The business models and technologies that dominate the later part of this century will transcend old-fashioned thinking about value management … Continue reading The Magical Future of Smart Energy
How to build active value for everyone, everywhere. In this unique historical moment, it seems worth asking: What does the … Continue reading Uplift Locally to Solve Globally
The ACCESS to GOOD Project is an open, collaborative, ongoing reporting process, aiming to identify observable levers of action for adding value, momentum, and scope to investments in climate action and resilient human development.
ACCESS is a framework for analyzing the level of progress on comprehensive climate action. The axis standard aims to measure six qualifications of public policy, investment prioritization and business action:
GOOD is a framework for analyzing the generative tendencies, inclucing community-building reinforcements and local value added of day to day economic activity, at the human scale. This analysis operates on the premise that all economic behavior has at its roots a basic and specific demand for generative optimizing capabilities operating organically through routine human behavior.
[ The Note for September 2014 ]
The Cafe Cash Register Standard
There is a cafe I like to visit whenever I am near Villanova University, where I studied and taught for many years. A few years ago, someone staged an informal experiment, putting a stamp on a dollar bill to make it easily identifiable. Staff at this cafe reported receiving the bill in payment no less than 30 times in a 60-day period. That one dollar bill became $30 in gross domestic product (GDP). In this sense, the local economy of the cafe is a phenomenally efficient engine of economic productivity.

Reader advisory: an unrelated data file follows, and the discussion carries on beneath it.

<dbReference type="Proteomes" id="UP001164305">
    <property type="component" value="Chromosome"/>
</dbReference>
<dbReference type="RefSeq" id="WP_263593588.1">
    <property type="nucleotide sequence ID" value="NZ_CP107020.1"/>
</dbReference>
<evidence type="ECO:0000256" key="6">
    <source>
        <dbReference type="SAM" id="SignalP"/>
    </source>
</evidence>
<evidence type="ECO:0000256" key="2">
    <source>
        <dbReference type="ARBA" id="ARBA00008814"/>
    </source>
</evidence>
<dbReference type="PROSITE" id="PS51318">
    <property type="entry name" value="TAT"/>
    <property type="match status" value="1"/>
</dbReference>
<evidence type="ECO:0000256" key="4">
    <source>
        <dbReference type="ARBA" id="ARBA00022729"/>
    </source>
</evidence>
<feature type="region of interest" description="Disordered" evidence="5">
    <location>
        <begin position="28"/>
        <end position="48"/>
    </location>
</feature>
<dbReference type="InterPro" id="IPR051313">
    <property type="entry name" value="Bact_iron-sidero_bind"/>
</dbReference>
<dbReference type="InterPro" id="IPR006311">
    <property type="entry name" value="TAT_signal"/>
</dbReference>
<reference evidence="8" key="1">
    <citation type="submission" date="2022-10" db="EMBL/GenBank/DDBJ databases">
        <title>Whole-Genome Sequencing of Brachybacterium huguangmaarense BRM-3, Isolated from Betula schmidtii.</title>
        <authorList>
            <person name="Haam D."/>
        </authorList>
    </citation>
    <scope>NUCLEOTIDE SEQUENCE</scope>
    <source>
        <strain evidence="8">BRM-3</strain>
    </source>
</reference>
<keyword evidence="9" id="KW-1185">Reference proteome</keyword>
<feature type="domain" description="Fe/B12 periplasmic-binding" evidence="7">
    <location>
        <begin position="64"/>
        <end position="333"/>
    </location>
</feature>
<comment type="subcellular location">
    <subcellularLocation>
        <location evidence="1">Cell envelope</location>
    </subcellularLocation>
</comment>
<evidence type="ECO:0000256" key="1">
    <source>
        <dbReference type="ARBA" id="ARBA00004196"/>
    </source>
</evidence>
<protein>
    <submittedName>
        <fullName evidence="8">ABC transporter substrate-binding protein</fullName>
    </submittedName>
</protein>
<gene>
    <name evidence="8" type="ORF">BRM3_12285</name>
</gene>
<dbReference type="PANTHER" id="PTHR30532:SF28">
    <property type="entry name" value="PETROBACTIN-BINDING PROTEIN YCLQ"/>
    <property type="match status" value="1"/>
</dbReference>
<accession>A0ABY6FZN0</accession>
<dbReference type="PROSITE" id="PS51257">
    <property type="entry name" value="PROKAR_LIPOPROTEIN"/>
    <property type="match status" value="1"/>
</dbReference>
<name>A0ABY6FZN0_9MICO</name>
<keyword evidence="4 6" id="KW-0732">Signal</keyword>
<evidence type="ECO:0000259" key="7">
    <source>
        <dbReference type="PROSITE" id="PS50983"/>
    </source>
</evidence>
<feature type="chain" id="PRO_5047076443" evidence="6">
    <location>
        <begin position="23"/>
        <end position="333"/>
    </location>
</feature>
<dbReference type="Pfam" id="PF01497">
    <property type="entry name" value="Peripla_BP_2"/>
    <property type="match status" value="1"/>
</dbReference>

[ The Note for May 2014 ]
When we try to judge what comes next, economically, scientifically, politically and culturally, we have some very specific and significant limitations. We can only use past experience and our perceptions about our current situation to make judgments about what has not yet happened. We can only quantify what is quantifiable, and what is not observable can hardly be quantified. When we think about future roads, we tend to look at roads we have now; when we think about future energy, we tend to look at combustible fuels as the most commonplace and naturally occurring way of harvesting energy for human uses. When we think about economic behavior, we tend to assume that all future values will be related to what we are already observing now. The intangible element of human thought, innovation, collaboration and discovery, is generally left out, leaving us looking through a very problematic blind spot.
The debt crisis is attributable to “structural” causes, meaning the way the nation’s financing is structured over the next several decades, but also to political and economic causes, meaning both the way we make policy and the way we live and experience the marketplace for trade, credit and consumer purchases. So, we need to implement policies that make serious, sustainable corrections on all three fronts.